ENGL 1050G S01 Journalistic Writing  (S01 reserved for first-year and sophomores only)  CRN 16510
I Hour (T/Th 10:30-11:50 am)
Tracy Breton
This course, taught by a Pulitzer Prize-winning reporter, teaches students how to report and write hard news and feature stories. Students learn to gather and organize material, develop in-depth interviewing techniques, use public records to report stories and become better observers of everyday life. The first half of the semester focuses on hard news and investigative reporting -- crime, government and court news. The second half is devoted to feature writing -- profiles and the art of narrative storytelling. Class list will be reduced to 17 after writing samples are reviewed. Banner registrations after classes begin require instructor approval. S/NC.

ENGL 1050G S02 Journalistic Writing CRN 16512
K Hour (T/Th 2:30-3:50 pm)
Tracy Breton
See description for Section 01, above.

ENGL 1050P Reframing Race in Art Writing CRN 16493
AB Hour (Mon/Wed only 8:30-9:50 am)
Mary-Kim Arnold
This seminar will consider how contemporary writers and critics respond to art that directly addresses race and challenges institutional power. We will discuss past and recent controversies involving race and representation in exhibitions and examine the relationships between artists, museums and other art institutions, and public audiences. We will consider how writing about arts and culture can advance public discourse about race, equity, and justice. Enrollment limited to 17. No pre-requisites. Writing sample required. Instructor permission required.  CBLR, DIAP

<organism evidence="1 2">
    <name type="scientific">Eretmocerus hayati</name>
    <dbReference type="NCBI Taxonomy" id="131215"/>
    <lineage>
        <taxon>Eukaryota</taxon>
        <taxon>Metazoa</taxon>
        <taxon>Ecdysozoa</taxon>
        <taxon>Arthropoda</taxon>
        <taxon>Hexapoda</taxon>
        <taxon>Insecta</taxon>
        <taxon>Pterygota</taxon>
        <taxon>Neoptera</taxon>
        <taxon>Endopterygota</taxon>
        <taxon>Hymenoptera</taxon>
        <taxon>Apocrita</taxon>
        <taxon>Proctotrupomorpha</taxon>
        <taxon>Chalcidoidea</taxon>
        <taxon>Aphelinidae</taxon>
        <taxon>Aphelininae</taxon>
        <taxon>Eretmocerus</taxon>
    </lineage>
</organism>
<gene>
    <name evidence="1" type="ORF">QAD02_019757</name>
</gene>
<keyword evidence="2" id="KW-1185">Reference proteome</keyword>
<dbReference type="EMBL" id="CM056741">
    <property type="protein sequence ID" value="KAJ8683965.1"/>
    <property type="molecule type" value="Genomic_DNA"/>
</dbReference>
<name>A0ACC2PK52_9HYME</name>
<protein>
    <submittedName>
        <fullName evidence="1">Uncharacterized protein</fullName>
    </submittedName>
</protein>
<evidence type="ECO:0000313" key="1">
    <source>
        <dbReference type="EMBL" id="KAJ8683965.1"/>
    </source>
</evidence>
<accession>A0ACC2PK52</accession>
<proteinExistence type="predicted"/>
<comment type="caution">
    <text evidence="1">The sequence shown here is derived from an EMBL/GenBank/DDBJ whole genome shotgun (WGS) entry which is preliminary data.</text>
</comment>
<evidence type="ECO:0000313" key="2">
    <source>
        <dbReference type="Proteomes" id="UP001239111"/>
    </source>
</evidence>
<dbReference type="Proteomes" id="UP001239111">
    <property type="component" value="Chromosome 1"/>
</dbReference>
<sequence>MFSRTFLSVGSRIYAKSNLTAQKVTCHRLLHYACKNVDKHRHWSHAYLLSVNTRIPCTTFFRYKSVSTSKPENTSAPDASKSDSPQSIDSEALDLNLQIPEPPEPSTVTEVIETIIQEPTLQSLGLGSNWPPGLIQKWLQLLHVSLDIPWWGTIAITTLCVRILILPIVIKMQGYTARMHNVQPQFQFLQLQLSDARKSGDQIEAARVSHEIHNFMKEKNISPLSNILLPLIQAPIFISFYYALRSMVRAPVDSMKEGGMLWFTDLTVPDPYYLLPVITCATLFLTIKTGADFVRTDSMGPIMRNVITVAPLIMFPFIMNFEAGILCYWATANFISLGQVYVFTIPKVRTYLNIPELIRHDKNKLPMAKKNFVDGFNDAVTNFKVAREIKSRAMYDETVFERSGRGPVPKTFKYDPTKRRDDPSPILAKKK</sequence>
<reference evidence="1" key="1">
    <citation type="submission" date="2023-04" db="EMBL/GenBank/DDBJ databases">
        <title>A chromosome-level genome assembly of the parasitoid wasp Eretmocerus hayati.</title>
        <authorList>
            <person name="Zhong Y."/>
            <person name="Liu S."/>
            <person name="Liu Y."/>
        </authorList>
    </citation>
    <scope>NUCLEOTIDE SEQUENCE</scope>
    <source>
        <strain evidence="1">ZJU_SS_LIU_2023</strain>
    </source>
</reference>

NONFICTION WRITING ADVANCED

ENGL 1140  Critical Reading and Writing III:  Topics in Literary and Cultural Criticism

For advanced writers.  Situates rhetorical theory and practice in contexts of cutting-edge literary, cultural, and interdisciplinary criticism, public discourse, and public intellectual debate.  Individual sections explore one or more of the following subgenres:  rhetorical criticism, hybrid personal-critical essays, case studies, legal argument and advocacy, documentary, satire, commentaries, and review essays. A writing sample will be administered on the first day of class. Class list will be reduced to 12 after writing samples are reviewed. Prerequisite: ENGL 0930, 1030, or 1050. Preference will be given to English concentrators. Banner registrations after classes begin require instructor approval. S/NC.

ENGL1140B The Public Intellectual CRN 16386
H Hour (T/Th 9-10:20 am)
Lawrence Stanley